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  • A school-based mobile app intervention for enhancing emotion regulation in children: exploratory trial

    This study investigates the use of a new app-based intervention designed to support children’s emotion regulation in schools. The aim is to optimise the usability, acceptability and utility of the app and explore its scope for implementation with the target user in the school context. Authors: Moltrecht, B., Patalay, P., Deighton, J., & Edbrooke-Childs, J. (2021).

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  • Acceptability, engagement, and exploratory outcomes of an emotional wellbeing app: mixed methods preliminary evaluation and descriptive analysis

    This evaluation aims to describe the acceptability, engagement, and preliminary outcomes of using an app (Paradym) designed to promote emotional well-being and positive mental health. Authors: Eisenstadt, A., Liverpool, S., Metaxa, A., Ciuvat, R. M., & Carlsson, C. (2021).

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  • Mobile apps that promote emotion regulation, positive mental health, and wellbeing in the general population: systematic review and meta-analysis

    We aimed to systematically review the available research on mental health apps (MHapps) that promote emotion regulation, positive mental health, and wellbeing in the general population aged 18-45 years. More specifically, the review aimed at providing a systematic description of the theoretical background and features of MHapps while evaluating any potential effectiveness. Authors: Eisenstadt, M., Liverpool, S., Infanti E., Ciuvat R.M., & Carlsson, C. (2021).

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  • The Depression: Online Therapy Study (D:OTS) – pilot study of an internet-based psychodynamic treatment for adolescents with low mood in the UK, in the context of the COVID-19 pandemic

    This pilot study examined the feasibility, acceptability and effectiveness of an English-language adaptation of internet-based psychodynamic treatment (iPDT) for depressed adolescents, undertaken during the COVID-19 pandemic in the UK. Methods: A single-group, uncontrolled design was used. Authors: Midgley, N., Mortimer, R., Guerrero-Tates, B., Edbrooke-Childs, J., Mechler, J., Lindqvist, K.,Gajikowski. S, Leibovich. L, Martin. P, Andersson. G, Vlaescu. G, Lillengren. P, Kitson. A, Butler-Wheelhouse. P., & Philips, B. (2021).

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  • A transdiagnostic, emotion regulation app (Eda) for children: design, development, and lessons learned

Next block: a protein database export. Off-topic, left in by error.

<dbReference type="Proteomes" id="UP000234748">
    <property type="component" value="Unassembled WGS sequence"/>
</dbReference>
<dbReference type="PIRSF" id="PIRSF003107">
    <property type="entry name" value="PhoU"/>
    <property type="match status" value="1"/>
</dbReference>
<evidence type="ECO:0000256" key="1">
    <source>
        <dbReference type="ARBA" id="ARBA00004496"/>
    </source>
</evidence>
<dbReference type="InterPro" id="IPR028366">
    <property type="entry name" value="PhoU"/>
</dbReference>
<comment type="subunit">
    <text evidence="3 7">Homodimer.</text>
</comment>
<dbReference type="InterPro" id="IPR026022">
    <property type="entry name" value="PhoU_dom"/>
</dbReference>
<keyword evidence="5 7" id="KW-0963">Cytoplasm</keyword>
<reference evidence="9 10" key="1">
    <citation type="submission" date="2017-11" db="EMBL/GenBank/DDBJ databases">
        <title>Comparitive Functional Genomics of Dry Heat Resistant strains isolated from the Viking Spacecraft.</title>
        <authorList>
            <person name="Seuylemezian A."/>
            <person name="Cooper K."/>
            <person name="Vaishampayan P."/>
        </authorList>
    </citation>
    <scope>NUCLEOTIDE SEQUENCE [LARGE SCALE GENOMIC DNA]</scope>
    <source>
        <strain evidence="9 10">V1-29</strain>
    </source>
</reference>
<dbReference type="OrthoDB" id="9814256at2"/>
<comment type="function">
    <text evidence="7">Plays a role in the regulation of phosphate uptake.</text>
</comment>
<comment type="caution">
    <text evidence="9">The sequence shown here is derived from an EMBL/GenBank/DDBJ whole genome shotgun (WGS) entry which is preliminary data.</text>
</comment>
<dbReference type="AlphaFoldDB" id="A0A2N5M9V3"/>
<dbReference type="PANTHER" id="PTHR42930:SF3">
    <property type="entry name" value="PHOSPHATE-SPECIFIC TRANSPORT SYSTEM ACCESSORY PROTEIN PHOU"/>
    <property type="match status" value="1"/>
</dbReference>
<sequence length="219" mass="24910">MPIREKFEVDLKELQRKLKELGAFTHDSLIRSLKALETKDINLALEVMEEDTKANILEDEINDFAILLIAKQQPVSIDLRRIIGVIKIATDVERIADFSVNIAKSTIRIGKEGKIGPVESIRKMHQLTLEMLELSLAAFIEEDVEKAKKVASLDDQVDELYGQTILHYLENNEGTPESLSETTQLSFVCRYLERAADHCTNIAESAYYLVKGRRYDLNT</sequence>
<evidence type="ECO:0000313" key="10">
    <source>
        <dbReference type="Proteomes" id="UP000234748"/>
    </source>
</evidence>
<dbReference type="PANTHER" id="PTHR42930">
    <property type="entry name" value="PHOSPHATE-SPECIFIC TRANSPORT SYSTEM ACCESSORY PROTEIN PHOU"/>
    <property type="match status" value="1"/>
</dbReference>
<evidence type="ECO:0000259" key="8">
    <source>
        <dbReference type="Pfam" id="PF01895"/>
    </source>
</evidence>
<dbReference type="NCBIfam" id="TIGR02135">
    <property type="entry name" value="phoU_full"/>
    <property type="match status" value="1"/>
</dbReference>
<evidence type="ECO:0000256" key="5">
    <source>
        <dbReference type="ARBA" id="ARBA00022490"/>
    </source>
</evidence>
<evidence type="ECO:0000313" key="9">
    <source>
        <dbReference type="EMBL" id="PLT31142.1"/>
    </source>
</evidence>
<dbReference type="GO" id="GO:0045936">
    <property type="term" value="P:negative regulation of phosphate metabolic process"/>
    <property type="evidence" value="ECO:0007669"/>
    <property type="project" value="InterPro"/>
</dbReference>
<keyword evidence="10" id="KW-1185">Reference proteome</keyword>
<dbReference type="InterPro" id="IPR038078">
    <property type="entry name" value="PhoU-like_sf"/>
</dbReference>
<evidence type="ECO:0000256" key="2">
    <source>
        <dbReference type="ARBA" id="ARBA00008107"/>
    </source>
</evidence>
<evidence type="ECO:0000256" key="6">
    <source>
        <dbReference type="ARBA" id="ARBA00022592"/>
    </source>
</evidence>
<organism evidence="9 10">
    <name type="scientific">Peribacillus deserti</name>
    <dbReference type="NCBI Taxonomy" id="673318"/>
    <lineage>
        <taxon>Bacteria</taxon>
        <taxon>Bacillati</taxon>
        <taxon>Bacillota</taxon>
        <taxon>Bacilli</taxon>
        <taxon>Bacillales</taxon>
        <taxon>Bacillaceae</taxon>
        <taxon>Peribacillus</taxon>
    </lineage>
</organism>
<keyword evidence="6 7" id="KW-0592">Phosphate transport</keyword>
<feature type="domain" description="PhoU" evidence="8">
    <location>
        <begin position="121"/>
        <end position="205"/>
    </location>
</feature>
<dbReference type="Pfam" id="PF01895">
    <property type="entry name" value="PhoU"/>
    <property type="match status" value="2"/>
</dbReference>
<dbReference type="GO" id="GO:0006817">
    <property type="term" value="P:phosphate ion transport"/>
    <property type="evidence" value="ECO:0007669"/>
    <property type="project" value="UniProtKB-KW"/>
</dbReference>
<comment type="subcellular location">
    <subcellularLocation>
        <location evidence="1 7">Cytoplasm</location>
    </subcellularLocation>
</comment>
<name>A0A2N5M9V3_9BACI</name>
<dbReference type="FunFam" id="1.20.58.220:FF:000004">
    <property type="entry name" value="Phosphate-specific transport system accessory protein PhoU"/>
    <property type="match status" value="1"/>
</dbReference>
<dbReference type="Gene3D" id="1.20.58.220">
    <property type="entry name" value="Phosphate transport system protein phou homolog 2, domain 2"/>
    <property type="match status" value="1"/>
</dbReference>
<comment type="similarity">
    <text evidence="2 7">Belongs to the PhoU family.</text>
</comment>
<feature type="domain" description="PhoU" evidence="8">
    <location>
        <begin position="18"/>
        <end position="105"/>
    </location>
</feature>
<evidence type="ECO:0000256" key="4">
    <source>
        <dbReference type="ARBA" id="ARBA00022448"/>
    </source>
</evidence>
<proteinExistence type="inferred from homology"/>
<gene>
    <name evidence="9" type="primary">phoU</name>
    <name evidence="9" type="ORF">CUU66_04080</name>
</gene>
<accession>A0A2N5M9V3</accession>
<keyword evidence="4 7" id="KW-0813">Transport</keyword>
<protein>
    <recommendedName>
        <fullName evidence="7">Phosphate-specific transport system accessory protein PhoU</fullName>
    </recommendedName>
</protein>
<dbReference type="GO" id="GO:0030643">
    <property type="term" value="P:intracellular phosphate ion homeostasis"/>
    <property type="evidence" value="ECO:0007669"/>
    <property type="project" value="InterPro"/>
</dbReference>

This study aims to present the development and design process of a new mental health app for children that targets their emotion regulation abilities. We describe the creation of a new interdisciplinary development framework to guide the design process and explain how each activity informed different app features. Authors: Moltrecht, B., Patalay, P., Bear, H., Deighton, J., & Edbrooke-Childs, J. (2022).

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  • Digital companion choice to support teachers’ stress self-management: systematic approach through taxonomy creation

    There are thousands of digital companions designed for emotional well-being and stress, including websites, wearables and smartphone apps. The aim of this study is to establish a process for creating a taxonomy to support systematic choice of digital companions for teachers' stress self-management. Authors: Manning, J. B., Blandford, A., Edbrooke-Childs, J., & Marshall, P. (2022).

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  • Unpacking the active ingredients of internet-based psychodynamic therapy for adolescents

    Internet-based psychodynamic psychotherapy (iPDT) for adolescents has been found to be effective for treating depression, but not much is known about its active ingredients. This study explored the techniques used in chat sessions in an iPDT program for depressed adolescents, and to investigate whether they predicted improvement in depression symptoms. Authors: Leibovich, L., Mechler, J., Lindqvist, K., Mortimer, R., Edbrooke-Childs, J., & Midgley, N. (2022).

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  • Therapist-guided internet-based psychodynamic therapy vs CBT for adolescent depression in Sweden

    Adolescent major depressive disorder is highly prevalent and associated with lifelong adversity. Evidence-based treatments exist, but accessible treatment alternatives are needed. We aimed to compare internet-based psychodynamic therapy with an established evidence-based treatment (internet-based cognitive behavioural therapy) for the treatment of adolescents with depression. Authors: Mechler, J., Lindqvist, K., Carlbring, P., Topooco, N., Falkenstrom, F., Lilliengren, P., Andersson, G., Johansson, R., Midgley, N., Edbrooke-Childs, J., Dahl, SH J., Sandell, R., Thoren, A., Ulberg, R., Lindert Bergsten, K. & Philips, B. (2022).

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